• 02-09-2004, 08:39 AM
    Room Acoustics (Hard Wood Floors)
    We recently added hardwood flooring in the home and of course what was a relatively dead audio room is now way too alive. It's a small 12x13 with Hales T1s. I added some thick throw rugs to the floors and curtains on the windows which helped some but it's still bouncy and a very different sound than before. Any inexpensive suggestions to help deaden the room further? The speakers are towards the corner and there is nothing behind them or on the side of them--should these corners be my focus? Thanks for
    whatever advice you can offer.
  • 02-10-2004, 11:51 AM
    Acoustic ceiling panels or rigid fiberglas boards are another way to tighten up the sound. Just line them up behind the main speakers, at the reflection points, and behind the listening position. You could also just move bookcases to the backwall as well to serve as make-shift diffusers.
  • 02-10-2004, 11:55 AM
    Thanks for the suggestions. I found some inexpensive 'audiophile' foam acoustic panels on eBay and such. Would putting these on the wall (not the ceiling) behind and alongside the speakers help?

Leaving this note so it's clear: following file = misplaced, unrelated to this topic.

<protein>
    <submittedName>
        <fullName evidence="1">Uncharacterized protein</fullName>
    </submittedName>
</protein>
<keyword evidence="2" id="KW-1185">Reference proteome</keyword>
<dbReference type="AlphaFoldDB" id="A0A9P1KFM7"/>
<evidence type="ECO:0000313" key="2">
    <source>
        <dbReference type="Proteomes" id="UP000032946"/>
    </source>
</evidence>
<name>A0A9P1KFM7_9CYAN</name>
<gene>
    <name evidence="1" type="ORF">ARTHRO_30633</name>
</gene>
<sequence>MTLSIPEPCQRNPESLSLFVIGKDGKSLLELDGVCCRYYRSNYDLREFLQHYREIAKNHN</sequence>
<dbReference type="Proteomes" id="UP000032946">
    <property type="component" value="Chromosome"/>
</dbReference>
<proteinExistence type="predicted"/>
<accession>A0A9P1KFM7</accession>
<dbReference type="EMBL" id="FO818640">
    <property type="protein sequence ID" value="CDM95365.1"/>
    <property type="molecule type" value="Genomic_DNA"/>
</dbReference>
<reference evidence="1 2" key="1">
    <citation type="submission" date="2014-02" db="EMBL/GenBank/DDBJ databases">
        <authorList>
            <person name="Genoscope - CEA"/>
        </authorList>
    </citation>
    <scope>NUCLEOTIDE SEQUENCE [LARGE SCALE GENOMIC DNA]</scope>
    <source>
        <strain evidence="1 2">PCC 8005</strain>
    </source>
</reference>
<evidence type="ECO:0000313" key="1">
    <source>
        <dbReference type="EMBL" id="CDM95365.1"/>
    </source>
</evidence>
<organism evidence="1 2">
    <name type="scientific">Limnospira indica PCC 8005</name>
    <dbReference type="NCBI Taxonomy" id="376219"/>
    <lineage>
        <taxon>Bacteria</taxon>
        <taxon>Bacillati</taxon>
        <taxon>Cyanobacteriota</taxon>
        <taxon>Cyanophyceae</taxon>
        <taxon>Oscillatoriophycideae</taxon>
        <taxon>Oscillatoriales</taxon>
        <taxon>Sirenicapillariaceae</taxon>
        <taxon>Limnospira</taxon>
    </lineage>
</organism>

Or is the ceiling a big part of the problem? The speakers are on stands and thus I assumed that the ceiling (5 foot higher) is less of the problem as the back and side walls adjoining the hard floor?
    Thanks again
  • 02-11-2004, 08:22 PM
    I'd start out with some 2" studio wedge panels from auralex.com it's cheap and high-quality. you can also buy these panels from musiciansfriend.com or from your local Guitar Center.

    As Woochifer stated, you (ideally) want to place them behind the speakers, behind the listener and at reflection points. Reflection points are the spot where first reflections bounce off walls and ceiling and floor and hit the listener. They are the spot on the wall you would aim for from the listening position if you wanted to throw a rubber ball, bounce it off the wall and hit the speaker. They can be found by using a mirror on the wall and shining a light from the listening position at the mirror. When the light shines on the speakers, that's the right spot. (Do this for the left wall aiming at the left speaker and the right wall aiming at the right speaker and for the two spots--left and right--on the ceiling).

    How big a panels you use is up to you. I'd use the biggest ones your comfortable with up to the 2' by 4' panels. You can always hang a thin porous tapestry or something in front of them to help with appearances.

    Hope that helps a little,
  • 02-12-2004, 07:00 AM
    This is excellent feedback and advice. I will try everything you suggested. Thanks again.